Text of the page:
The Transformation of Rwanda — And What Still Needs to be Done

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For the last 20 years since the genocide and civil war, Rwanda has achieved impressive development progress. The country’s average GDP has increased by an average of 8%, with long term goals to transform from a low-income agriculture-based economy to a knowledge-based, service-oriented economy with a middle-income country status by 2020.

This astronomical growth can be attributed to good leadership, stringent policies and strategy. The government of Rwanda in tandem with the private sector have incessantly been under good leadership under the presidency of His Excellency Paul Kagame.

Hailing from a military background, he was one of the front runners of the RPF (Rwanda Patriotic Front) which ended the genocide in 1994. He is a hands-on, no-nonsense leader who has instilled discipline in the country. His work ethic, persistence, and tenacity has made Rwanda leapfrog from the rubble to the ritz.

The private sector, on the other hand, have formed some strong bilateral relationships with people from the West and East. This has lured them into the country, and, as a result,  Foreign Direct Investment (FDI) has risen like mercury in a summer day over the years. The wrath of the genocide has been channelled towards growth and development.

The return of the diaspora back to Rwanda has led to reduction in the skills gap as they brought their newly acquired skills and expertise. The new generation of Rwanda has made it their mission to deliver Rwanda from the pangs of poverty as their forefathers did with independence. This is a long-time dream that is coming to fruition as the country rapidly changes itself from a subsistence economy to a knowledge economy.

Beautiful Skies of Kigali, Rwanda (photo credit Antonis Kyrou)

Beautiful Skies of Kigali, Rwanda (photo credit Antonis Kyrou)

Many times, developing economies are plagued by corruption that results in more devastation and even decline in growth. The senior leaders loot from their own but expect different results. That is like dancing around fire expecting magic to happen.

But that’s not the case in Rwanda. Stringent policies made by the policy makers are implemented by the civil workers. Every law passed in parliament is treated like a verse in the bible and held deeply like the gospel.

Attendees at the Transform Africa Summit 2013 (Photo credit - Rwandan Government)

Attendees at the Transform Africa Summit 2013 (Photo credit – Rwandan Government)

 

A Much-Needed Revolution

If Rwanda is to scale the heights and become an ICT, if not an economy hub of the world, it needs a mindset drift. The society needs to open their mind to new ideas and embrace science and technology.

The government, on the other hand, needs to encourage competition and hence cease monopolizing each industry. Competition fosters innovation and this leads to more growth and development as each organization strives to think outside the box.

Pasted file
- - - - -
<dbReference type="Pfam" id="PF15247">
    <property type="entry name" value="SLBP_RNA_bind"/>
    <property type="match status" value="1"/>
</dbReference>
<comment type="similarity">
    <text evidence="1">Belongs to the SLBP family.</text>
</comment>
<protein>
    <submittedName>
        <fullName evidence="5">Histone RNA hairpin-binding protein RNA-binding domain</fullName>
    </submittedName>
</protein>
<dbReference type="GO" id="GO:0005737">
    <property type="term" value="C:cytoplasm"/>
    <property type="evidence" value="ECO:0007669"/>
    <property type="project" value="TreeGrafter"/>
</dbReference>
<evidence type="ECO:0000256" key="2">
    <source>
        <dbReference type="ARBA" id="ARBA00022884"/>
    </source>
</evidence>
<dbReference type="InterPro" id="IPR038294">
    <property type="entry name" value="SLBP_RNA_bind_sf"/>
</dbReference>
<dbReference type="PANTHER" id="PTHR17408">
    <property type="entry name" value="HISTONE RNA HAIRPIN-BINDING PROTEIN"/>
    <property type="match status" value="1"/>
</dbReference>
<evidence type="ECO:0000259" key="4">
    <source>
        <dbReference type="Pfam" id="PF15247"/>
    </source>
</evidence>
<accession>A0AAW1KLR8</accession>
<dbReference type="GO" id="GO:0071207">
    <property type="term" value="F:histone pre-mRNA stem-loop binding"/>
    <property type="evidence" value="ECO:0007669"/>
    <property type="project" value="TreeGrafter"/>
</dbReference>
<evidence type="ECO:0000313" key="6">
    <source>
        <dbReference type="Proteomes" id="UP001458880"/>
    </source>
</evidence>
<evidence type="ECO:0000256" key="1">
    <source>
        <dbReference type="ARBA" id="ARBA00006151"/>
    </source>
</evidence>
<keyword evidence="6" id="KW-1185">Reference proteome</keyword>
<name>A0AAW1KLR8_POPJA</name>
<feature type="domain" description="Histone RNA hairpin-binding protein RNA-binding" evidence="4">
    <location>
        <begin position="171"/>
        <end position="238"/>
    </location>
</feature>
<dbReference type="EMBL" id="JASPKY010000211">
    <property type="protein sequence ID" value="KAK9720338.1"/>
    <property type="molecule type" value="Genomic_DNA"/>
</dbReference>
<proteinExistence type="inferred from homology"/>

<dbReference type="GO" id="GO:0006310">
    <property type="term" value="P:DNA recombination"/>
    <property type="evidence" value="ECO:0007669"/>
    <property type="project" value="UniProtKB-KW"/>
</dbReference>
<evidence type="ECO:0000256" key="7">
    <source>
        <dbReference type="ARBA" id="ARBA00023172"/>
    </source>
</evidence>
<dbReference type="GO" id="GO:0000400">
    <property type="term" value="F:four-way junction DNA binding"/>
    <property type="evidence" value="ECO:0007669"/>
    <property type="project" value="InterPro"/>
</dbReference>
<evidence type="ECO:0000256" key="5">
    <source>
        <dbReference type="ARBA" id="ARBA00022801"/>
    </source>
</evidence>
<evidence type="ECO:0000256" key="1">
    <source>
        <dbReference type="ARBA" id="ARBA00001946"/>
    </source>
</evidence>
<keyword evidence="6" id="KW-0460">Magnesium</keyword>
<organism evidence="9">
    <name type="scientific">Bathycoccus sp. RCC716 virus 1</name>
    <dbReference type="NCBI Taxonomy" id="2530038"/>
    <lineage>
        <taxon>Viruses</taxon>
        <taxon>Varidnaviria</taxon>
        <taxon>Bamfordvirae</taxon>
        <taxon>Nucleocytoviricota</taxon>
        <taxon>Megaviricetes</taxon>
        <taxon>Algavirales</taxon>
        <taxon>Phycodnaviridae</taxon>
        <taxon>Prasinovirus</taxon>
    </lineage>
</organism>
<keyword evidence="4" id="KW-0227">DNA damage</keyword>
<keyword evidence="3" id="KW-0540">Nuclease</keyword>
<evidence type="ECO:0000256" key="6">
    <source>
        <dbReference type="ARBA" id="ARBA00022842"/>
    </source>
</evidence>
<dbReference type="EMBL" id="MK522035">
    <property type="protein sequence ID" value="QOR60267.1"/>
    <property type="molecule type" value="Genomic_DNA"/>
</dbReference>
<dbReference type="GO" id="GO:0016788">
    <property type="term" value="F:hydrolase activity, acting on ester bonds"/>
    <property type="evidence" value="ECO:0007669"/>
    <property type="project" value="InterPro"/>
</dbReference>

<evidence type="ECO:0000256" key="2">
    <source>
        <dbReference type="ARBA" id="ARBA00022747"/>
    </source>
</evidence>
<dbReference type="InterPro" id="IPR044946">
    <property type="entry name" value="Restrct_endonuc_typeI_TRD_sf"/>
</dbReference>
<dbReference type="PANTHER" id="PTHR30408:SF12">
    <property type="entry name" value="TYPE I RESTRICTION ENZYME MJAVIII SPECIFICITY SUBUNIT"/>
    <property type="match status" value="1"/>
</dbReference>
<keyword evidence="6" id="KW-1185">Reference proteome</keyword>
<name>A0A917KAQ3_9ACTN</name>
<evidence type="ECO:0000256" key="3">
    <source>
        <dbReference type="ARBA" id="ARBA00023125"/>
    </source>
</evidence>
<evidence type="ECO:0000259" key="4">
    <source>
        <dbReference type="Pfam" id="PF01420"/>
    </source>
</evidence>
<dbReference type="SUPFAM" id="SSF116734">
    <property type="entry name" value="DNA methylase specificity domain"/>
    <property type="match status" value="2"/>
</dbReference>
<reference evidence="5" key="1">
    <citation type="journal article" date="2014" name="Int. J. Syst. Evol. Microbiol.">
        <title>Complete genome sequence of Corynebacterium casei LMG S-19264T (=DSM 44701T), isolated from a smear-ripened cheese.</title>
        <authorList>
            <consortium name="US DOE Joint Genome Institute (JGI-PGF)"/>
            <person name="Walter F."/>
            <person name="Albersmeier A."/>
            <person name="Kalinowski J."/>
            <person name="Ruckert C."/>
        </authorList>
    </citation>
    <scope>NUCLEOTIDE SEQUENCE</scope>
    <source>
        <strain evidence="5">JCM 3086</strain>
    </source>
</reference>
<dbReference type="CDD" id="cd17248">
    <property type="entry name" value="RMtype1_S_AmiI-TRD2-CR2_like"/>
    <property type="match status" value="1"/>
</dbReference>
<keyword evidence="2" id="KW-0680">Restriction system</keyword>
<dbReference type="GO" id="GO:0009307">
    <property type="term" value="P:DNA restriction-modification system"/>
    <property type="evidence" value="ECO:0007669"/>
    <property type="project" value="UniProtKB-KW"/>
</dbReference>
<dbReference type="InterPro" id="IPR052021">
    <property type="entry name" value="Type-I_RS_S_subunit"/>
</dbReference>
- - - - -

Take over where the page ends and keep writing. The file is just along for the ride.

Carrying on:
The government and the society need to fuel a new revolution, paint a new picture of Rwanda as a knowledge economy by leveraging IT to place itself on the world economy map.

The youth need to be empowered by reviving entrepreneurship and harnessing their talents to diversify the economy. Rwanda needs to transition to a more democratic state where the citizens can freely air their grievances. This will make the country more inclusive and even draw in more investment.

Right now, a commoner would rather trust a foreigner than his next door neighbour. This is a disease that is plaguing the country and hindering growth. Indeed, the mistrust may be a side-effect of the genocide, but people need to move on and build a bigger, better country devoid of hatred, mistrust and jealousy.

 

Rwandan Resiliency

Despite all that, the people of Rwanda learned a lot from the genocide. It instilled some sort of resilience among the people as they learned from their mistakes and strive never to undergo the pain again.

Rwanda has the highest number of women in parliament in the world. With this all-inclusive gender-balanced parliament, it has enabled women to air their grievances, which, when addressed, will lead to the growth and development of the entire country.

 

Rwanda in 20 Years

The immense potential of Rwanda can be compared to a sleeping beauty that is just waking up. It stands a chance to defy the odds and become the focal point of activity, considering its central location in the map. Kigali was voted the cleanest city in Africa, and Rwanda is one of the most secure countries in the planet.

Plucking tea on a hillside on the Kitabe tea estate (Photo credit - Samalenge Urwanga and Tim Smith)

Plucking tea on a hillside on the Kitabe tea estate (Photo credit – Samalenge Urwanga and Tim Smith)

Rwanda is destined to grow tremendously, as the government has spent a lot of money on capacity building initiatives. It will be the innovation centre as the government, in collaboration with the PSF funds innovation hubs like kLab (knowledge Lab), provides trainings and mentorships to breed entrepreneurs and innovators who will change the world.

To get Rwanda to that place, Rwanda needs to invest in R&D laboratories for Agriculture, Science, and Technology to solve the local problems with a global perspective. The society needs to foster entrepreneurship and support local entrepreneurs. The government needs to support local industries and reduce imports, which will result in the increase of GDP of the country.